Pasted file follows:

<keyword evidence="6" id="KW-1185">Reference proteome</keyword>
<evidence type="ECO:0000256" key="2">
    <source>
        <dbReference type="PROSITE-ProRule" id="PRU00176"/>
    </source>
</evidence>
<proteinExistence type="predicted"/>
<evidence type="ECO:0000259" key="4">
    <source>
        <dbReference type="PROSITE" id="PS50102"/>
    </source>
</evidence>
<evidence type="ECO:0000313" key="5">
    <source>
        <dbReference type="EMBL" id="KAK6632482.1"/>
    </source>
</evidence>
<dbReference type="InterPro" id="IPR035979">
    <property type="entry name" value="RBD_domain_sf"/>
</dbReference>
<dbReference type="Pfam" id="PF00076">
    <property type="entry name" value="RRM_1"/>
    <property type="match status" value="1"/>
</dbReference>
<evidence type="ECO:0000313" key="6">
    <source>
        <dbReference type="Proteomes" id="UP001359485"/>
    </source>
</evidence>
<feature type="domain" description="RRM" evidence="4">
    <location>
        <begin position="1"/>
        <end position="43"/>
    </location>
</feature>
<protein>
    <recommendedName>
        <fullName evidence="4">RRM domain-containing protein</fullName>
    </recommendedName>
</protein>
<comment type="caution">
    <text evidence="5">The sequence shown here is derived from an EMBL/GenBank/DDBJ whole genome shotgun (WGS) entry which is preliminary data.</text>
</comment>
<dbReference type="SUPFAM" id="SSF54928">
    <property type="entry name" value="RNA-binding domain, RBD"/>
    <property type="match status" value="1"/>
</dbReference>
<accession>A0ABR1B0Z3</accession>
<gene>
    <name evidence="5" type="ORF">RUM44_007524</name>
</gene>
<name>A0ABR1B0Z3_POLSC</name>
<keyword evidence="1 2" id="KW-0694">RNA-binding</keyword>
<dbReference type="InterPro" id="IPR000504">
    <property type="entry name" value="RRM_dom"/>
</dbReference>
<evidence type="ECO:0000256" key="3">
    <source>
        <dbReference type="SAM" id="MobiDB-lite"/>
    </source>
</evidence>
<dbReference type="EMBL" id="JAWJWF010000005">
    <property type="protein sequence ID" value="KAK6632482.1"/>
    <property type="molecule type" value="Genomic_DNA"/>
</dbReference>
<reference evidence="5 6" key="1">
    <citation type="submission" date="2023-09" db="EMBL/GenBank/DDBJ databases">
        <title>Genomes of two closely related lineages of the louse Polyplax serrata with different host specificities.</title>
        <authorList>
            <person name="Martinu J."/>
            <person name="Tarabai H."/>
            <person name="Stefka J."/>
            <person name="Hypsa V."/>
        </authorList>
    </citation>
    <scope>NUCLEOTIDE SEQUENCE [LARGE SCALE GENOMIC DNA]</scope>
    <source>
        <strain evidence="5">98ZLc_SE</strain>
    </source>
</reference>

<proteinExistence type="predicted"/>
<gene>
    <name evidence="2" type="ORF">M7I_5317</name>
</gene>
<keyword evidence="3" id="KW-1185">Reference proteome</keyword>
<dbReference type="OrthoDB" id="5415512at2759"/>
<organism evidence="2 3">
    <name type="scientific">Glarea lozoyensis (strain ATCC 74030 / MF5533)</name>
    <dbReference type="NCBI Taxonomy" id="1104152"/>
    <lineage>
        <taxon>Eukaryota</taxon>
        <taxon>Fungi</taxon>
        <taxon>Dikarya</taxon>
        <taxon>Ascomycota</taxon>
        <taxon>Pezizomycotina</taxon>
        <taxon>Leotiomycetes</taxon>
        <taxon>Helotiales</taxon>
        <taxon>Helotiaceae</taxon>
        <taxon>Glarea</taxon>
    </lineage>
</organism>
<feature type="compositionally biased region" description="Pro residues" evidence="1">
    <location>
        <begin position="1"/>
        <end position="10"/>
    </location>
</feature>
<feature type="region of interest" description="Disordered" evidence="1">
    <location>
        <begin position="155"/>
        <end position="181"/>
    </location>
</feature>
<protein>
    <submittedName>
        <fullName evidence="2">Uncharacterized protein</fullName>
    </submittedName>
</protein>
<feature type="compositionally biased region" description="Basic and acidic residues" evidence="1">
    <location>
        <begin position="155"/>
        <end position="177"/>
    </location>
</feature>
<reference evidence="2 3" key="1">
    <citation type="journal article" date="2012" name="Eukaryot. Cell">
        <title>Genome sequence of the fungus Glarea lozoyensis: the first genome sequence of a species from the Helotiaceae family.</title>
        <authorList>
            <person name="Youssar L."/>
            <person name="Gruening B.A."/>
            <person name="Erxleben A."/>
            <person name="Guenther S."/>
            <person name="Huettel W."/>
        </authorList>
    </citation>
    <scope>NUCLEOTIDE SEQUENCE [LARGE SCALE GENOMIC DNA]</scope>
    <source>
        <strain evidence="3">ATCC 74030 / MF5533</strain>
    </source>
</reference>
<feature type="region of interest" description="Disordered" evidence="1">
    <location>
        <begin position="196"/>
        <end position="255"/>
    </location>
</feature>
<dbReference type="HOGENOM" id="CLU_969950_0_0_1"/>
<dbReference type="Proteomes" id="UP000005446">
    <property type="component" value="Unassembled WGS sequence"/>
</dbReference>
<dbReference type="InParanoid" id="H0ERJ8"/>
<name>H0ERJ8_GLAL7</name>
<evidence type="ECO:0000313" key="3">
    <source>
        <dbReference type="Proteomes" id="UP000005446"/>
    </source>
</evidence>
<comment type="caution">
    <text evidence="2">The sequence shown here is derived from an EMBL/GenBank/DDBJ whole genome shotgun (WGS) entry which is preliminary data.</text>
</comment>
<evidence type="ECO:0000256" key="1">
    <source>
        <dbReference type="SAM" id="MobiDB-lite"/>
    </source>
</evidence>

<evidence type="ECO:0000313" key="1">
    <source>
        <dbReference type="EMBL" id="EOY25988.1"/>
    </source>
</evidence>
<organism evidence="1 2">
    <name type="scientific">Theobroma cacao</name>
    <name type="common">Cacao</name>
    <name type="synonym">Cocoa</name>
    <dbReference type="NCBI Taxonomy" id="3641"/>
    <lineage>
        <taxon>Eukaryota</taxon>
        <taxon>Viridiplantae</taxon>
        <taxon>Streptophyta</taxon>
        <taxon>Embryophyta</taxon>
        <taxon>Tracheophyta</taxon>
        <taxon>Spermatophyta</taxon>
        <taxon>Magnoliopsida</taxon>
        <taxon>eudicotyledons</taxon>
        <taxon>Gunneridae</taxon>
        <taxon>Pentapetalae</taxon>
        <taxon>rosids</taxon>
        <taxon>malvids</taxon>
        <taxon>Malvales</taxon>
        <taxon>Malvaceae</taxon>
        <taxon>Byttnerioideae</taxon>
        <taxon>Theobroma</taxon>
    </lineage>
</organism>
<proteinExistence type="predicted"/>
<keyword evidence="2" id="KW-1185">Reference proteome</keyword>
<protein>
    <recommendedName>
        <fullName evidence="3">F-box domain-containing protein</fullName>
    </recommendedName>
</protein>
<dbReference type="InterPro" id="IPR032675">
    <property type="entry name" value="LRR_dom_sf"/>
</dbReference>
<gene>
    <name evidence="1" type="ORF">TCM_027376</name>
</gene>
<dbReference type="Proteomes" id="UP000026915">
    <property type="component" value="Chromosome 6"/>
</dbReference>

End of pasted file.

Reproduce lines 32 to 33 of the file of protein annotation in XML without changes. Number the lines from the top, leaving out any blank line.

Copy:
        <begin position="1"/>
        <end position="43"/>